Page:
The fact is, sex just isn't needed or appropriate for most conventional design. Overtly sexual images have a role but, at least when it comes to stock, it's a relatively small one. Sex is not a shortcut to creating useful stock images.
A model's inclination, especially if they are inexperienced, might be to take their poses to the sexual realm rather quickly. Part of your role as a photographer is to keep an eye on the overall picture and to direct that energy into more constructive expressions. It's perfectly OK for the subjects of your pictures to feel and look sexy, confident, and embodied. In fact, keeping your models present is a great thing! Sexual energy is a natural way that people express a sense of presence and connectedness. The challenge is to make room for this energy without letting it overwhelm your images. In other words, it's fine to include sexual elements, but try to do so without making all your images about sex itself.
When it doubt, try asking yourself: where might someone use this photo and in what context? Always come back to what you know about creating a definitive story and match that with appropriate body language.
- Theory20 Fast Tips for Portrait PhotographyDaniel Sone
- Shooting7 Posing Techniques for Non-ModelsBen Lucas
5. Style Your Model
Use Appropriate Fashion and Props
Style plays a huge role in the impact of your photograph. Not only that but the model's themselves will feed off the energy they get from their wardrobe or props.
There's a lot of weird stock images out there. We've all seen it. Part of the reason they come off this way is because the details conflict with the story of the photo, if there is even a story at all. So when it comes to choosing the fashion and props for your shoot, make sure they all go together. Pick a theme or a color scheme and try your best to follow it.
Also be knowledgeable about what's being used. Models are notorious for incorrectly holding a gun or a sword, so look up some quick videos online to show you how it's done.
Use Makeup (Yes, Men Too!)
Makeup is also a tricky issue. Professional makeup artists aren't always in the budget for a photo shoot so you might have to do it yourself or have the model do their own makeup. Keep in mind, too, that photography makeup is fairly different from everyday or party-going makeup.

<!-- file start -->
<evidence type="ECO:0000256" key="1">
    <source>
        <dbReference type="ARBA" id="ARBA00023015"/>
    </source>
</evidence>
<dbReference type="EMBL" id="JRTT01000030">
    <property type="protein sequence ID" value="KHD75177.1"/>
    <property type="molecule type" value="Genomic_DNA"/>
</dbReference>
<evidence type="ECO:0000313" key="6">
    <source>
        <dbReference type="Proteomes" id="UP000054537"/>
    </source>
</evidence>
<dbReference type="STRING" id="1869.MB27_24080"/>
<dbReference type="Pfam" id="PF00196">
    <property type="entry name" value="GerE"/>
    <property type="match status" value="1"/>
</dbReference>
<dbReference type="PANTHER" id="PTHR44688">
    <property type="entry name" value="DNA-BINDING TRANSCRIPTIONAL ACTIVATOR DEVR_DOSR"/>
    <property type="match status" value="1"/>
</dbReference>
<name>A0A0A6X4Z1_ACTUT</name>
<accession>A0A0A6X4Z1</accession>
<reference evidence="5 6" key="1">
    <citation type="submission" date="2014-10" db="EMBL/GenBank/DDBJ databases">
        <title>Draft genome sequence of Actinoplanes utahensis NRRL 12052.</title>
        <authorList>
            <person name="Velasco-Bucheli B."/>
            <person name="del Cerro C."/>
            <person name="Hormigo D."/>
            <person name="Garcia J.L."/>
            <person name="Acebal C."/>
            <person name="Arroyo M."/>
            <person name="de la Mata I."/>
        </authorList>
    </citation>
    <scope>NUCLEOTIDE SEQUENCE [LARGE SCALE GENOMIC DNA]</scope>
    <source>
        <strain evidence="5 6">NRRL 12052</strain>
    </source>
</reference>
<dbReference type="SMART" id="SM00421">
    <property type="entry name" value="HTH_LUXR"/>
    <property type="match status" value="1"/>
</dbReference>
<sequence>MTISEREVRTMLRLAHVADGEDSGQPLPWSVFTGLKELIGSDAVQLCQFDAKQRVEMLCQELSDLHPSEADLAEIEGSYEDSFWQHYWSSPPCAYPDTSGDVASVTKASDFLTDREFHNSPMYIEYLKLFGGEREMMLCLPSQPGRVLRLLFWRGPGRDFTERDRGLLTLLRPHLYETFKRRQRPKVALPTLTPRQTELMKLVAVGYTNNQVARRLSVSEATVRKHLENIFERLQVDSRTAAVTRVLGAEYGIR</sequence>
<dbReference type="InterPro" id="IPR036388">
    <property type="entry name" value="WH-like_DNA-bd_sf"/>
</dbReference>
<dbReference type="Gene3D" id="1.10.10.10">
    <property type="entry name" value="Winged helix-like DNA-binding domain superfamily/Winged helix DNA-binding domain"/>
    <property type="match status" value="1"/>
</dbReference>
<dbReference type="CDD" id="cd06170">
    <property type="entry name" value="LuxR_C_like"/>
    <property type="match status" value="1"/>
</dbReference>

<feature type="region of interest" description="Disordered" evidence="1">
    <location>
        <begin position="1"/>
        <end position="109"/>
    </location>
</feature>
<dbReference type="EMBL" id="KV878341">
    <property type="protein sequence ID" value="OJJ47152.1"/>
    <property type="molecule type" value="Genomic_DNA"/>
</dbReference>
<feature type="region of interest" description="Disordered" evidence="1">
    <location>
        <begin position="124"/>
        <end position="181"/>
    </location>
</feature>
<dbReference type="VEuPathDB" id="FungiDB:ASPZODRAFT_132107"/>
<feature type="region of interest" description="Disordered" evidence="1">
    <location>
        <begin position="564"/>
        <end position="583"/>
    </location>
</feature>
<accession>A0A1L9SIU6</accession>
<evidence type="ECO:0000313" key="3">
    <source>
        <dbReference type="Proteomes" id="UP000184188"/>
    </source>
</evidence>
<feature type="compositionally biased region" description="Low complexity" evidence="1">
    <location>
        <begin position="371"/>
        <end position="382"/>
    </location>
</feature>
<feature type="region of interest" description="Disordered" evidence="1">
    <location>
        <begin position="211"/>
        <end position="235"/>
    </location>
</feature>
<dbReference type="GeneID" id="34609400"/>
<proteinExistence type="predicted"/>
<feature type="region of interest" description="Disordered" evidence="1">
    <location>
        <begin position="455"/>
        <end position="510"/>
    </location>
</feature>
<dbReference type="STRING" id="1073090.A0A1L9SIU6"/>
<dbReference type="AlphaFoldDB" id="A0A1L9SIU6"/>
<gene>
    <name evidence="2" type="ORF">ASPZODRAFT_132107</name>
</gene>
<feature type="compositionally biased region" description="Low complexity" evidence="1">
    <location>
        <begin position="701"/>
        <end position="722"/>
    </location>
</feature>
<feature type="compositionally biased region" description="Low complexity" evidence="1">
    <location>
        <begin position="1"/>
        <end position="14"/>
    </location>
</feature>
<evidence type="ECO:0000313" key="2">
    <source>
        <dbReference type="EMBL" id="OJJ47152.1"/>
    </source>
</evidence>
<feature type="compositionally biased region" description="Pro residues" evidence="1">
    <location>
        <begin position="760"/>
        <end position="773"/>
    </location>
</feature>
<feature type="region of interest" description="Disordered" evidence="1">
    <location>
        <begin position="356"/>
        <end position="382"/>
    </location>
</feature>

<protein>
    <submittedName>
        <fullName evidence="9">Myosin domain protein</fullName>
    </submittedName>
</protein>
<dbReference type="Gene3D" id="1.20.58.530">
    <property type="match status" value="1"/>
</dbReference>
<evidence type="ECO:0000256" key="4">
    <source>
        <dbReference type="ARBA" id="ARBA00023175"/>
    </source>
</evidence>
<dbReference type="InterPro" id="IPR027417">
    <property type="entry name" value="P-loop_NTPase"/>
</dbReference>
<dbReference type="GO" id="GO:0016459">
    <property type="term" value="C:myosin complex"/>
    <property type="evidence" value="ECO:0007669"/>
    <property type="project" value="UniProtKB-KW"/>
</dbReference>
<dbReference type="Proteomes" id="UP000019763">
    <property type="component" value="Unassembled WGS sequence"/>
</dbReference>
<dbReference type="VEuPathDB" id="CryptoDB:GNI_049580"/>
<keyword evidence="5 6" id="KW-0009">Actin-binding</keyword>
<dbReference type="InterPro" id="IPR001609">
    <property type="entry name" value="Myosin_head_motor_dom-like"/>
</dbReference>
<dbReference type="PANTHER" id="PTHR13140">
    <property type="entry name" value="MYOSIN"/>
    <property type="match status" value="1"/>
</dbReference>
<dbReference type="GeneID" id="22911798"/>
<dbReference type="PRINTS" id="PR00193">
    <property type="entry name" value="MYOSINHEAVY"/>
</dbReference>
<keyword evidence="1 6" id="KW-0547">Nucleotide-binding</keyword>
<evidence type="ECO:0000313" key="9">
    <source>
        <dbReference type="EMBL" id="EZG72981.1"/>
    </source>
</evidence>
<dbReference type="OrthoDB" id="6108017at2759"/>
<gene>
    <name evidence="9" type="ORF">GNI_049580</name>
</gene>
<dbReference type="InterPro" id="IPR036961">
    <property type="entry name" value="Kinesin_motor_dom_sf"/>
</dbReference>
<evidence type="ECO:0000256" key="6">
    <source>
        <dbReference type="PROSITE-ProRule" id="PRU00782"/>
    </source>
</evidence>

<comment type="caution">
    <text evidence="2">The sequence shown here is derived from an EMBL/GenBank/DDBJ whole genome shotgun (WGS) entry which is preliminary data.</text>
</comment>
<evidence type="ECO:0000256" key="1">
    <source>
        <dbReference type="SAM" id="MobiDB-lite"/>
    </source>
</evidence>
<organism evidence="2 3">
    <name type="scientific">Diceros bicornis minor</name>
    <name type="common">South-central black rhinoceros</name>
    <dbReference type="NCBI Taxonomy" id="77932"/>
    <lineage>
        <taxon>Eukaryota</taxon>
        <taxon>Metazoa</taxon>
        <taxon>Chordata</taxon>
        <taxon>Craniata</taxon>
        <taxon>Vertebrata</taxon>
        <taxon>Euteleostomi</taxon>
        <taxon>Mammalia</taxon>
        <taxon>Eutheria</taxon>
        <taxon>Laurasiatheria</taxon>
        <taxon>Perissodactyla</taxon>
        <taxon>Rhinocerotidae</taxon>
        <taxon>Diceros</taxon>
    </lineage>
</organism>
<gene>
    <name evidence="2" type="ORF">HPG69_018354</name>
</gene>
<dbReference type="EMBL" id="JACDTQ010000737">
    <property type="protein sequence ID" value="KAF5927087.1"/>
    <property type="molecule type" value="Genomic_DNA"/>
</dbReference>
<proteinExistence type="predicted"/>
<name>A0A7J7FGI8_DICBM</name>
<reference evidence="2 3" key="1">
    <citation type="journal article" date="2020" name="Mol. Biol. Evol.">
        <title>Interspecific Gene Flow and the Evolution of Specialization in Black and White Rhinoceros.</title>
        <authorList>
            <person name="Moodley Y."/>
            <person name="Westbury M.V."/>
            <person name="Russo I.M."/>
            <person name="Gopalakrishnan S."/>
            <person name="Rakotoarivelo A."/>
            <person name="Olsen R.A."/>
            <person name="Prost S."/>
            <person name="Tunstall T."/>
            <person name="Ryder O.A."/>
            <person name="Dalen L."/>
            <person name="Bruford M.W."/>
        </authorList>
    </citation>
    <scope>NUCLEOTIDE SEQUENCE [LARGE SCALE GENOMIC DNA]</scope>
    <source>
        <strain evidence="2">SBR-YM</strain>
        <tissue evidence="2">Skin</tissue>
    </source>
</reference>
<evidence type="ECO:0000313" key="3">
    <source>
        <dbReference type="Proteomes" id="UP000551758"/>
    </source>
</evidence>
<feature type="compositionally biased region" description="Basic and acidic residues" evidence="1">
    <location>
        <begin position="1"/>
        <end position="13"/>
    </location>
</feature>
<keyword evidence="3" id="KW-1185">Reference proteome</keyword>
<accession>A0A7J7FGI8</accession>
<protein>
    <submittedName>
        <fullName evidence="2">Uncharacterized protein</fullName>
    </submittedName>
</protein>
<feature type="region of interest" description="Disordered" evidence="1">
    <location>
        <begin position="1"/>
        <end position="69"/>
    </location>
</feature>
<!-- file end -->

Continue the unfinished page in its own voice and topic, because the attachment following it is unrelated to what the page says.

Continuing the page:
However, unless you are going for a very stylized shoot, it doesn't take much makeup to make a big difference. Simple things like foundation, chapstick, mascara, and powder go a long way to reducing the amount of Photoshop work the designer might have to do to make your image useable. So work with what you have available in order to create great stock.
- MakeupMakeup for All!David Bode
- PortraitEssential Makeup Tips for Every Portrait PhotographerDawn Oosterhoff
6. Less Is More
Keep It Simple
For the most part, I suggest you keep your images simple and let your compositions breathe. This is really just basic photographic hygiene, but all kinds of stock photos out there suffer from cramped situations or staging, awkward framing, leave no room for text, leave no room to crop, or have distracting patterns and details. I did just recommend to move your camera around, but don't get cute: just make nice, clear, well-composed images as consistently as you can.
Keep It Sharp
Maybe you've just made the perfect shot, but upon further inspection you realize that it's blurry. Photos like this are a tease. Now, as a digital artist using the photo as a reference (for a painting or illustration) I'll still be able to work with it. But if I put my designer hat on then I have to nix the image straight away, just on technical grounds. It's really that simple.
Don't tease us with blurry stock! Learn what it takes or what equipment you may need in order to create sharp, in-focus photos.